"Those who dare to teach must never cease to learn." -- Richard Henry Dann
Full-time Private Piano Teacher offering Piano Lessons in Olympia, WA. www.mypianoteacher.com
Certified by the American College of Musicians; member NGPT, MTNA, WSMTA, OMTA
#2158800 - 09/27/13 08:45 PM Re: Any statistucs how grands help speed a student's progress? [Re: John v.d.Brook]  
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Originally Posted by John v.d.Brook
... Every one of my piano families, over the past 35 years, has been astounded at the change in their children's playing, once they made the leap.


The thought of my husband being anything like 'astounded' leaves me speechless!



Having power is not nearly as important as what you choose to do with it.
– Roald Dahl

#2158817 - 09/27/13 09:57 PM Re: Any statistucs how grands help speed a student's progress? [Re: malkin]  
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Originally Posted by malkin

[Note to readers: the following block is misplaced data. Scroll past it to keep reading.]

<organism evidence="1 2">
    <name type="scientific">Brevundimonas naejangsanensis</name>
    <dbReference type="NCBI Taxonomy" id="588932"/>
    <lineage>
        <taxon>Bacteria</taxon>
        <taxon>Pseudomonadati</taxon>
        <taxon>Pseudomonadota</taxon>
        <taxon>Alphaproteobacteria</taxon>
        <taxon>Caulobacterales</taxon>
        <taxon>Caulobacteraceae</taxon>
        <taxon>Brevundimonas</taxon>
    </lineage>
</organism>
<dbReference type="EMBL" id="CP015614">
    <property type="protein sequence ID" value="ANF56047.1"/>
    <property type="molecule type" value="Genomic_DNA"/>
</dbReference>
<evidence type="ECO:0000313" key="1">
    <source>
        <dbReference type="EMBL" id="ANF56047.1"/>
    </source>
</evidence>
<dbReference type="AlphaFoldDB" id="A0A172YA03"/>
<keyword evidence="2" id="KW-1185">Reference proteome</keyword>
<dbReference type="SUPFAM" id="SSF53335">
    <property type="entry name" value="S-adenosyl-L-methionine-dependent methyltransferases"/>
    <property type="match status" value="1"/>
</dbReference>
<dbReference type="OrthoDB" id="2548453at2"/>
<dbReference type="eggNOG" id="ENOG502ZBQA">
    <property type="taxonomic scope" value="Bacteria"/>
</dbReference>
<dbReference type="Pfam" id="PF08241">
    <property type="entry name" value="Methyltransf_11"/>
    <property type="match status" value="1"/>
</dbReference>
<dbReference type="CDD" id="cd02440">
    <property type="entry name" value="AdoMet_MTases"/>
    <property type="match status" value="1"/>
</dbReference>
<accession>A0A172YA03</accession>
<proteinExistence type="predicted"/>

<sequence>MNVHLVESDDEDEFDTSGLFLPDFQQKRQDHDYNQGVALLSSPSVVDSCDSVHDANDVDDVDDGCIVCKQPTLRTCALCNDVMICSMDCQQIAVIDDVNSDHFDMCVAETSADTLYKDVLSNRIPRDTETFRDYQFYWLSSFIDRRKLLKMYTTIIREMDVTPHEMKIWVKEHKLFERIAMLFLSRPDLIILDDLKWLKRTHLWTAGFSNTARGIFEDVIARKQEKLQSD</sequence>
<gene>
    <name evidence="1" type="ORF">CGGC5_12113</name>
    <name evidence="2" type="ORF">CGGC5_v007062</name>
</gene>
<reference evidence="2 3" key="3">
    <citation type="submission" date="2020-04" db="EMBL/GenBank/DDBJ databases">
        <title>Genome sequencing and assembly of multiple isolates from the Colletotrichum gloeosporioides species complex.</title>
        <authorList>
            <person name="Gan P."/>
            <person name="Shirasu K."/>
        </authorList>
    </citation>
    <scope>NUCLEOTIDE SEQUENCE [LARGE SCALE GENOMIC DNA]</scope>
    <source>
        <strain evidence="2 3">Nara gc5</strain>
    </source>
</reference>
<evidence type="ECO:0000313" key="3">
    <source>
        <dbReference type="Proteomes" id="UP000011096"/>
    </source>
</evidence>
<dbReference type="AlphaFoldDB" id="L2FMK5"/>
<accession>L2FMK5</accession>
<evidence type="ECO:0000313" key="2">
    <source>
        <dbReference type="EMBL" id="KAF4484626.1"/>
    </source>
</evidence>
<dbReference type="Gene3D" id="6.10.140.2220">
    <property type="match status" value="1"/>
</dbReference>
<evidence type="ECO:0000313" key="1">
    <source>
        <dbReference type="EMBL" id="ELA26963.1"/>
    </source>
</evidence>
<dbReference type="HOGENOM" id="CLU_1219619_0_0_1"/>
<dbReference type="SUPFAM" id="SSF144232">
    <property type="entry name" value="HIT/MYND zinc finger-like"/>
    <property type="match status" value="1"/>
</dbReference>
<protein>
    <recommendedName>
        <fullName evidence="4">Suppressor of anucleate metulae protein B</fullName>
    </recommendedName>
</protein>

Originally Posted by John v.d.Brook
... Every one of my piano families, over the past 35 years, has been astounded at the change in their children's playing, once they made the leap.


The thought of my husband being anything like 'astounded' leaves me speechless!

So, he's really mellow!


"Those who dare to teach must never cease to learn." -- Richard Henry Dann
Full-time Private Piano Teacher offering Piano Lessons in Olympia, WA. www.mypianoteacher.com
Certified by the American College of Musicians; member NGPT, MTNA, WSMTA, OMTA
#2159017 - 09/28/13 10:53 AM Re: Any statistucs how grands help speed a student's progress? [Re: Stevio55]  
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The poor man has been listening to me butcher Stravinsky's Cinq Droigts all summer. If a grand would speed that process up, maybe he would actually be astounded (as well as relieved).


Having power is not nearly as important as what you choose to do with it.
– Roald Dahl

#2159025 - 09/28/13 11:01 AM Re: Any statistucs how grands help speed a student's progress? [Re: John v.d.Brook]  
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Originally Posted by John v.d.Brook